It’s no secret I love stationery. I’ve amassed quite a collection over the years, and am always on the hunt for interesting pieces to add to it. You name it, and I probably have an example of it – everything from Victorian (I know but my mom gave it to me) to hand marbled Florentine papers to letterpress kitsch. Lately I’ve been obsessed with vintage Italian typography in all forms – from signage to packaging design. You may have seen our post on the Perfetto! pencils and packaging we scored earlier this year. Now I am obsessed with these Louise Fili notecards and packaging she designed for Princeton Architectural Press.
Called“Quattro Parole Italiane /4 Italian Words,” Fili pays homage to the anonymous designers of art deco Italian packaging. In her signature style, she’s illustrated four Italian words–ciao (hello), auguri (greetings), grazie (thank you), and prego (with pleasure). These simple words are a visual delight, combining type and design in a fun and fanciful collection and are the perfect addition to any collection of correspondence cards.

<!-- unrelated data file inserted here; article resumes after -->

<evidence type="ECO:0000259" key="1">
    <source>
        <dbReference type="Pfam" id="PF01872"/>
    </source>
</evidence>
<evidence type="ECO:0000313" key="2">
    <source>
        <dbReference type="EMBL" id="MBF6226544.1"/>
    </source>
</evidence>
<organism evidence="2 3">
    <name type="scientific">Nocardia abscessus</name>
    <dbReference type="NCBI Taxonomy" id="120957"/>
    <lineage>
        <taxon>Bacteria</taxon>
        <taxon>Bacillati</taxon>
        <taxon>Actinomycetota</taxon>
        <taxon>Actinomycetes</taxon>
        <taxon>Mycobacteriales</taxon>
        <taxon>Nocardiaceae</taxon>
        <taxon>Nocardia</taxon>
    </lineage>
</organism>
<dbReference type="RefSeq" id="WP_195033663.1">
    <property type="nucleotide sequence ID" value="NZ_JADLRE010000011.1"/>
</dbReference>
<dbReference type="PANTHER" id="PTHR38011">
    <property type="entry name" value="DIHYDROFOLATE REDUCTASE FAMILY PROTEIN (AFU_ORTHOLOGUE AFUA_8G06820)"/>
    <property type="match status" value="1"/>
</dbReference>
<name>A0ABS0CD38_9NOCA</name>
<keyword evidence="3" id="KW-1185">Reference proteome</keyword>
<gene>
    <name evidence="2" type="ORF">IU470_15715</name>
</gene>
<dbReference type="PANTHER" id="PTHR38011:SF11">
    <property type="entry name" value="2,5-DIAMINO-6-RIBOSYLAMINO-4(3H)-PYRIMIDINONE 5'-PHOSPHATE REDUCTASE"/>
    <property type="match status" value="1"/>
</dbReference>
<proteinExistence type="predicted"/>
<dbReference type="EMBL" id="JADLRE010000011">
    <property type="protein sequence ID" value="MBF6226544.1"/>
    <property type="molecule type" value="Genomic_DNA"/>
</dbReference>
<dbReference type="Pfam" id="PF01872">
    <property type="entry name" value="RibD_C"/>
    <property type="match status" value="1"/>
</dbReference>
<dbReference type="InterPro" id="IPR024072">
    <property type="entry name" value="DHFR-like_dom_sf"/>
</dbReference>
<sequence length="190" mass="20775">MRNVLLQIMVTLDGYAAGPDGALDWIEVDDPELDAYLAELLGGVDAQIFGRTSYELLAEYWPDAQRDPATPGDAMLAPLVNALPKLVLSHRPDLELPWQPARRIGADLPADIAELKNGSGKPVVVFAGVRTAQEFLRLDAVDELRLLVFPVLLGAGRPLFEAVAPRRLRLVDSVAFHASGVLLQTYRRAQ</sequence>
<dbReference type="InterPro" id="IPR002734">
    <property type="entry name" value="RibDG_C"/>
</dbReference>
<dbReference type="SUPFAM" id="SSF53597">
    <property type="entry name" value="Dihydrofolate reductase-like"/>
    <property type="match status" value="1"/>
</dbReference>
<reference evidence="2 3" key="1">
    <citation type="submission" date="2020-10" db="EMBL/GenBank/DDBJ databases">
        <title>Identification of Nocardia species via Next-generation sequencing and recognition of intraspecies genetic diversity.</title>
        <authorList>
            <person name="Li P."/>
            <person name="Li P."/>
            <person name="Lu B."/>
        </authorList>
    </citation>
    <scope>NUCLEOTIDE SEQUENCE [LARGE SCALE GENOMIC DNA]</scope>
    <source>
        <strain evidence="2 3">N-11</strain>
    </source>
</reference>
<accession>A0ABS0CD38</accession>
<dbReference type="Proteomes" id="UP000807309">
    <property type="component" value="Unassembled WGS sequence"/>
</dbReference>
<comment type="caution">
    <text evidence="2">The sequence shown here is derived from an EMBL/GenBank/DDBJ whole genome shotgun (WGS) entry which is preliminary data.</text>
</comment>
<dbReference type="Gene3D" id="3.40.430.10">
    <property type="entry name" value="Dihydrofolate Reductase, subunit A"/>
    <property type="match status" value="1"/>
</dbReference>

For those unfamiliar with her work, Louise Fili is a graphic designer specializing in logo, package, restaurant, type, and book design. She was art director of Pantheon Books from 1978 to 1989, where she designed a ton of book jackets. She’s received awards from every major design competition, taught and lectured on graphic design and typography, and has work featured in the permanent collection of the Library of Congress, the Cooper-Hewitt Museum, and the Bibliotheque Nationale. She’s a modern day graphic design and typography icon.